In Speech-in-Character, Diatribe, and Romans 3:1-9, Justin King argues that the rhetorical skill of speech-in-character ( prosopopoiia, sermocinatio, conformatio) offers a methodologically sound foundation for understanding the script of Paul’s imaginary dialogue with an interlocutor in Romans 3:1-9. King focuses on speech-in-character’s stable criterion that attributed speech should be appropriate to the characterization of the speaker. Here, speech-in-character helps to inform which voice in the dialogue speaks which lines, and the general goals of diatribe help shape how an “appropriate” understanding of the script is best interpreted. King’s analyses of speech-in-character, diatribe, and Romans, therefore, make independent contributions while simultaneously working together to advance scholarship on a much debated passage in one of history’s most important texts.
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In verbo autem tuo, Domine. Auf dein Wort hin, Herr

Festschrift für Erzbischof Hans-Josef Becker zur Vollendung seines 70. Lebensjahres

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Edited by Rüdiger Althaus

Die Theologische Fakultät Paderborn, die auf eine Stiftung von Fürstbischof Dietrich von Fürstenberg im Jahre 1614 zurückgeht, ist eine staatlich anerkannte Hochschule in Trägerschaft des Erzbischöflichen Stuhles zu Paderborn. Aus Anlass der Vollendung des 70. Lebensjahres von Erzbischof Hans-Josef Becker, ihres derzeitigen Großkanzlers, widmet ihm die Theologische Fakultät vorliegende Festschrift. In sechs Themenfeldern (Das Amt des Bischofs; Theologie und Kirche in der Gegenwart; Kirche und Gesellschaft; Ökumenische Theologie; Die Kirche von Paderborn; Kirche und Musik) nehmen u.a. Lehrende der Fakultät und an auswärtigen Hochschulen tätige Priester des Erzbistums in über 30 Beiträgen zu aktuellen kirchlichen und gesellschaftlichen Fragen Stellung und geben Einblick in ihre Forschungsarbeit.
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Piero di Cosimo

Painter of Faith and Fable

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Edited by Dennis Geronimus and Michael Kwakkelstein

The study of Piero di Cosimo belongs no less to the history of the imagination than to the history of art. As was true for Giorgio Vasari five centuries ago, Piero’s intensely personal visual language remains a moving target for modern scholars. Yet, as surprising and strange as his pictorial solutions appear, we have never known as much about Piero as we do today. Freed from the powerful spell of Vasari’s biography-cum-cautionary tale, the Piero that emerges is not solely a conjurer of the uncanny, but a sensitive observer of the emotions, the natural and manmade worlds, humans and beasts, surfaces and coloristic effects, phenomena material and ephemeral.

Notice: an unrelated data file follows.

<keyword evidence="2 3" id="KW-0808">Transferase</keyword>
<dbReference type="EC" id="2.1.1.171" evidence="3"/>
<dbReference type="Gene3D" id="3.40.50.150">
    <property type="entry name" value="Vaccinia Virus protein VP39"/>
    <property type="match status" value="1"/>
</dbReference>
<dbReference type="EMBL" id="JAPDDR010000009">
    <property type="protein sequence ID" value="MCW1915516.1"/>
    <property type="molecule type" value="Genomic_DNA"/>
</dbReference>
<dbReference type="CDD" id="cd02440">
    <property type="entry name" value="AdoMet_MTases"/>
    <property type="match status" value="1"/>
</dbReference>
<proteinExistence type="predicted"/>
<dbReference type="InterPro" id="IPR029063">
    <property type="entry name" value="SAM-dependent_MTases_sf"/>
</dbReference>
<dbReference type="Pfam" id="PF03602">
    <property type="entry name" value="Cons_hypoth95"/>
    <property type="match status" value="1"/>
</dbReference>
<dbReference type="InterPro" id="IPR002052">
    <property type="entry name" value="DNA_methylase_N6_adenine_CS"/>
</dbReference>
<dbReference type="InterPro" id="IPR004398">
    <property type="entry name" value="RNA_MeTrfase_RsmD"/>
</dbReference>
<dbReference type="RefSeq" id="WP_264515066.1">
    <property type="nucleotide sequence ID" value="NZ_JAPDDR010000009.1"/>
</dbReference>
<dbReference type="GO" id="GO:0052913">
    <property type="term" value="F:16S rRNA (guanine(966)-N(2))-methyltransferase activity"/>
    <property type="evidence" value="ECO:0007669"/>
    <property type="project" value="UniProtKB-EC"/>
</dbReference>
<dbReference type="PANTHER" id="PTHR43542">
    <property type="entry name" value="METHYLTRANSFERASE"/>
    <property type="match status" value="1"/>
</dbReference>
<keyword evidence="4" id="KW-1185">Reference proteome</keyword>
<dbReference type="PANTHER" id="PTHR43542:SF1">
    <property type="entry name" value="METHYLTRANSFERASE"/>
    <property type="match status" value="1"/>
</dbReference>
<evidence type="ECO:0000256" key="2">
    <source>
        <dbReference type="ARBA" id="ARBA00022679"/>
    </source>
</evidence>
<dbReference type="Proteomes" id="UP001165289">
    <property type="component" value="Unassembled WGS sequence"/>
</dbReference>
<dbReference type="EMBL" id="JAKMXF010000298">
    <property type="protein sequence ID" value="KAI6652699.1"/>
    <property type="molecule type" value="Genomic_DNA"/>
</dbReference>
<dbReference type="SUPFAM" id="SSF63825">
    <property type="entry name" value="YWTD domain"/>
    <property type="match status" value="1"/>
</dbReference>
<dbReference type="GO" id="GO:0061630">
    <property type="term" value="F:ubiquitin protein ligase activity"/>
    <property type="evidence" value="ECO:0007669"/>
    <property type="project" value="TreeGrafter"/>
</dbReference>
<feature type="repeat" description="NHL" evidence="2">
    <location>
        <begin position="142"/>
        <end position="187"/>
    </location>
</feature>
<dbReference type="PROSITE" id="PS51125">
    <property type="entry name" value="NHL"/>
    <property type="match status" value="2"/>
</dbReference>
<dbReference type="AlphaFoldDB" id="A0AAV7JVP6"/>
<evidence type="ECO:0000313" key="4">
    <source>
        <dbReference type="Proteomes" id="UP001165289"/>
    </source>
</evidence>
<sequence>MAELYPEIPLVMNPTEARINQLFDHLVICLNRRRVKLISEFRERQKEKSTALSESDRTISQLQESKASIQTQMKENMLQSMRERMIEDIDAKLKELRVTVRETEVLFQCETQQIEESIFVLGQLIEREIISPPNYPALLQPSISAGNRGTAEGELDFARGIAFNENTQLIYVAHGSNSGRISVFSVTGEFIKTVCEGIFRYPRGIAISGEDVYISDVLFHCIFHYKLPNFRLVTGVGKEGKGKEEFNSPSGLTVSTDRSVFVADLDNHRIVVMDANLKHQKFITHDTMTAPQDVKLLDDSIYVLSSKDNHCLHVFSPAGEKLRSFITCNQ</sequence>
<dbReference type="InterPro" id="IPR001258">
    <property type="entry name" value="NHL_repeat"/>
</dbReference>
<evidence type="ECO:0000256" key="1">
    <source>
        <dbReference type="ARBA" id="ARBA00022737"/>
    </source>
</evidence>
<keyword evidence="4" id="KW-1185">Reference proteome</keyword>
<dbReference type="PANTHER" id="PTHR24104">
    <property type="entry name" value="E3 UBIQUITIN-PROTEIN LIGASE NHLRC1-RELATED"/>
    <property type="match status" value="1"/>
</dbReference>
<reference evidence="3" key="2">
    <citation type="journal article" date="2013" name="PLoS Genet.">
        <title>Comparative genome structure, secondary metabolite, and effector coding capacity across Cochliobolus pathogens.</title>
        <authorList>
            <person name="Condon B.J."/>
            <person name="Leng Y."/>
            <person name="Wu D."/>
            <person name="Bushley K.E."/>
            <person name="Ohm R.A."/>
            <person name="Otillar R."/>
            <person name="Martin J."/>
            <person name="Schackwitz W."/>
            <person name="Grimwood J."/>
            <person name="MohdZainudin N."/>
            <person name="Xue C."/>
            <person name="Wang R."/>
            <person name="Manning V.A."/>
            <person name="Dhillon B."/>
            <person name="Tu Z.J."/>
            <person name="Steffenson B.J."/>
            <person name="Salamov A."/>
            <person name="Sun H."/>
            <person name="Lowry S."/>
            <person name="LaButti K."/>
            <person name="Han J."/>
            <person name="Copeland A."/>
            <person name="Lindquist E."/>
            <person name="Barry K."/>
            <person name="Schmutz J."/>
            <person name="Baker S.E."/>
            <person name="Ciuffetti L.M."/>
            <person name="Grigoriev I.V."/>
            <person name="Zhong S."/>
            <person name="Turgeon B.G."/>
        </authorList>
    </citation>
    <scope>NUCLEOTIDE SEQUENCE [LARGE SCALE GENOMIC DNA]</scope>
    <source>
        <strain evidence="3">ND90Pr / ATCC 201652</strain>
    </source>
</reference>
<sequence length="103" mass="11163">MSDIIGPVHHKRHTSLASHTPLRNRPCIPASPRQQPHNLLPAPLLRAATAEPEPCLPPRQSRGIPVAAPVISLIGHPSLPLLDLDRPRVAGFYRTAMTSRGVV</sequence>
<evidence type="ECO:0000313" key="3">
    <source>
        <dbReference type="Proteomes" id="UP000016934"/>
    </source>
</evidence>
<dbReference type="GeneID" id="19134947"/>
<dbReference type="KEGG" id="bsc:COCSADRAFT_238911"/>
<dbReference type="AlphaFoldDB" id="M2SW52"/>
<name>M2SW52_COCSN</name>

The conference from which the thirteen essays in this volume spring provided a forum for international scholars to continue the ongoing conversation and to ask new questions. The latter address Piero’s relationship to his artistic contemporaries, north and south of the Alps; the master’s Marian imagery; his intellectual engagement with classical traditions; the dual themes of naturalism and exoticism; and the latest technical findings. Topics of investigation thus range as broadly as Piero’s own versatile production, uniting diverse fields and methods, traversing regional boundaries, and often venturing far beyond Florence’s city walls, into the wild.

Contributors are Ianthi Assimakopoulou, Marina Belozerskaya, Jean Cadogan, Elena Capretti, Alessandra Galizzi Kroegel, Dennis Geronimus, Guy Hedreen, Sarah Blake McHam, Anna Teresa Monti, Paula Nuttall, Roberta J.M. Olson, Lesley Stevenson, Lisa Venerosi Pesciolini, and Elizabeth Walmsley.
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Steve Bevans

Essays in Contextual Theology is a collection of essays that reflect on the doing of contextual theology from several perspectives. After a general introductory essay, subsequent essays reflect on topics such as contextual theology and prophetic dialogue, criteria for orthodoxy, the nature of tradition, the role of culture, the dynamics of conversion, and the way theology is being done in World Christianity. The collection closes with an autobiographical essay tracing the author’s journey to becoming a “global theologian.”